A will is very important because it makes things a lot easier for the family of a deceased person especially when it comes to estate distribution issues. A will reduces the possibility of disagreement or misunderstanding between family members when trying to figure out the deceased's death wishes. Administering a will is however not as easy as it may sound. This is because the law requires wills to be validated by a court which could take a couple of months to do. Validation of a will is done by the executor by applying for a Grant of Probate in a probate court.
Probate is the legal process of identifying, validating and distributing the estate of a deceased person under strict court supervision. The probate process includes payment of outstanding debts to creditors and payment of outstanding taxes such as death and inheritance tax. A probate court is a special court that interprets the will and validates any claims on the estate made by third parties such as the creditors of the deceased. The court oversees the probate process right from when the executor files for a grant of probate, up to when it is granted and ownership of the estate is transferred to the beneficiaries.
For the executor of a will to be granted probate, they will have to first present to the probate court registry, the deceased's will and a solicitor approved oath. The oath shows that the executor is committed to administering the wishes stated by the deceased in the will. The executor named in the will is usually not recognized by the law until the probate court officially appoints them as the representative of the estate in probate.
If a will was properly drafted, it takes the court a shorter time to grant probate. Incase the beneficiaries are not completely satisfied with the court's decision, probate law allows them to contest the validity of the will in the same court. In such a case the estate remains frozen until the court makes a validity judgment. In the event of intestate death, or if there is no executor is named in a will, the grant of probate is referred to as a 'Letter of Administration'. It is also acquired through a court process and is issued to the person that the court deems fittest to execute the will or distribute the estate.
What you should be asking yourself is: "Can I Afford Not to Do It?"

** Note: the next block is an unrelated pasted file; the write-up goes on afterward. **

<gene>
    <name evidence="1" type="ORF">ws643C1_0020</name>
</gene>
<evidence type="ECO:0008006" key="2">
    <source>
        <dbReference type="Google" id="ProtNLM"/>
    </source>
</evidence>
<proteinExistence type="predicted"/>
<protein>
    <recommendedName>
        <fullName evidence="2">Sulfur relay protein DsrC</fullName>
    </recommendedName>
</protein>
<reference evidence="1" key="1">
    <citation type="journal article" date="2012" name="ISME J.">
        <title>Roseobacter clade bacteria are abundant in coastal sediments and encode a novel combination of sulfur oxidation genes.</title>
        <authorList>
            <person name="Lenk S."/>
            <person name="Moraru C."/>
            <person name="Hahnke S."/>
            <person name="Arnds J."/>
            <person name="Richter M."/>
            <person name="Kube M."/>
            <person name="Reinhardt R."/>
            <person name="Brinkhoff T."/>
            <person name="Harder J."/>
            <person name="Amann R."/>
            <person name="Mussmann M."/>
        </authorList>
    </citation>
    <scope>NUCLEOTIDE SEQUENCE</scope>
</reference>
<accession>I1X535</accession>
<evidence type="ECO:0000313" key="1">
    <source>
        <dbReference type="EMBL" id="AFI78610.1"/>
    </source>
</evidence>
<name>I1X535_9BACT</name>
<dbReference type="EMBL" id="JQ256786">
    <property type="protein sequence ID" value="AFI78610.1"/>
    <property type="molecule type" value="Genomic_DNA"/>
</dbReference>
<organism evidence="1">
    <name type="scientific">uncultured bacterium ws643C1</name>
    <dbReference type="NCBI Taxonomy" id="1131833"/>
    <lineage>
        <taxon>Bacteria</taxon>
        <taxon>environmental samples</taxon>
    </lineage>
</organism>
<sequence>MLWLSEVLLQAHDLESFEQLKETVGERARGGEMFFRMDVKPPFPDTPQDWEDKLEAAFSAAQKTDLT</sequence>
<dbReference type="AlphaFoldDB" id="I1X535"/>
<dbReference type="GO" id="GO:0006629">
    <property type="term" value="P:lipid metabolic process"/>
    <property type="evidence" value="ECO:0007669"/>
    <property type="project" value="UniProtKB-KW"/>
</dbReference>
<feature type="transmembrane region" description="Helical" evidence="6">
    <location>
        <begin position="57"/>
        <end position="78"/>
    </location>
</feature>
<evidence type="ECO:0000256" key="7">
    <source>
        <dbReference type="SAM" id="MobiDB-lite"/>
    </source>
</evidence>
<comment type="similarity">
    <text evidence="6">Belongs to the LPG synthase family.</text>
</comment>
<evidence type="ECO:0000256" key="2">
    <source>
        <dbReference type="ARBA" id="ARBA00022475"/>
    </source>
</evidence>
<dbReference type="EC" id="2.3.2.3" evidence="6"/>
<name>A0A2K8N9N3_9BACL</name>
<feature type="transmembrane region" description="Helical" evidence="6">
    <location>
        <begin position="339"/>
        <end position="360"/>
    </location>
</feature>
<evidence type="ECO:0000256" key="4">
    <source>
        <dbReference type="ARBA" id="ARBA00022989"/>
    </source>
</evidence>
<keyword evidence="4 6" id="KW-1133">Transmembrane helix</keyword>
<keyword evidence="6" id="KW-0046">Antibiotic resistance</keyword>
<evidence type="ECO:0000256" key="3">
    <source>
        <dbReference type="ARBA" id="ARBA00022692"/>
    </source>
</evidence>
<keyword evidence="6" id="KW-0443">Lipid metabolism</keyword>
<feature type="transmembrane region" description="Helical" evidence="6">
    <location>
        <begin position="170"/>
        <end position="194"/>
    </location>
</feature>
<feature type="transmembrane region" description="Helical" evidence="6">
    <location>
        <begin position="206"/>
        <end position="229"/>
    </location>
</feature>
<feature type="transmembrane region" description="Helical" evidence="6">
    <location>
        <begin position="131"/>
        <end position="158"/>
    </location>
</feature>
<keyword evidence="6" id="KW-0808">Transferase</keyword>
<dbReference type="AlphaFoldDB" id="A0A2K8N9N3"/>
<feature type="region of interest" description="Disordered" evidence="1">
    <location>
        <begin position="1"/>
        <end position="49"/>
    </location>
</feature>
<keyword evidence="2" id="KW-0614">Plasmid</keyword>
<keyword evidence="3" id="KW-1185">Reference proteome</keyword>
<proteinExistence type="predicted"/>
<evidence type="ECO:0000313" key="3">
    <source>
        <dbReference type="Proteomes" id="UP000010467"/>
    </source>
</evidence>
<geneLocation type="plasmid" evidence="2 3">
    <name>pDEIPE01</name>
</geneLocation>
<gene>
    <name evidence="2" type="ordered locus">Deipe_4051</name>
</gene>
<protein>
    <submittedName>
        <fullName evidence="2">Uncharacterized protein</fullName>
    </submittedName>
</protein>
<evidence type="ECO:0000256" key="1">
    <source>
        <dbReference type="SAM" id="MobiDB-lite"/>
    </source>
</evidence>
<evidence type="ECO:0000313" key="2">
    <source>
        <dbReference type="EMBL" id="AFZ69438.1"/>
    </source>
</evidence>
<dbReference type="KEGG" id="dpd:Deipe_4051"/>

may be asking yourself whether you can really afford to do the
effective estate planning that you know needs to be done. That's not the
question to ask. The real question is whether you and your family can
afford to be without the protection and security that the right planning
Would you drive without car insurance? How would you feel without the protection that liability and property coverage offers??
Would you leave your home uninsured?
Would you go without health insurance, knowing that any major medical bills could wipe you out?
the case of the car, home, and health insurance, you're protecting
against the possibility of something happening. If an insured event
occurs, then your insurance will cover you, and the premiums you paid
for the insurance will be more than worth it.
Estate planning is
protecting against the possibility that you might become incapacitated
during your lifetime, and the certainty that you will pass away one day.
So what protection and security does the right kind of planning provide? Protecting You if You Become Incapacitated.
If you become incapacitated and need help managing your financial
affairs and your medical care, the people you want helping you will need
the proper legal documents in order to have the authority to act for
you. Protecting Your Loved Ones. The right kind of estate planning will protect your loved ones from any of the following:
Creditors - whether they have creditor problems now, or some that arise in the future.
Predators - people who would take advantage of them after they receive an inheritance from you.
Poor Financial Judgment - sometimes our loved ones just aren't good at handling money.
Loss of Benefits - if you have a loved one with Special Needs, then having the right plan will protect their continuing benefits.
Family Feuds - Unfortunately, when your planning is
not done correctly, horrible feuds can arise between family members,
even among siblings who previously got along.
Divorce Loss - if one of your loved ones got
divorced, would you want their ex-spouse to receive half of their
inheritance? Without proper planning, that can happen.
Blended Families - in families where there are
children from other marriages, then the right estate planning will
protect against one side of the family being inadvertently disinherited.
Protecting Your Assets. The right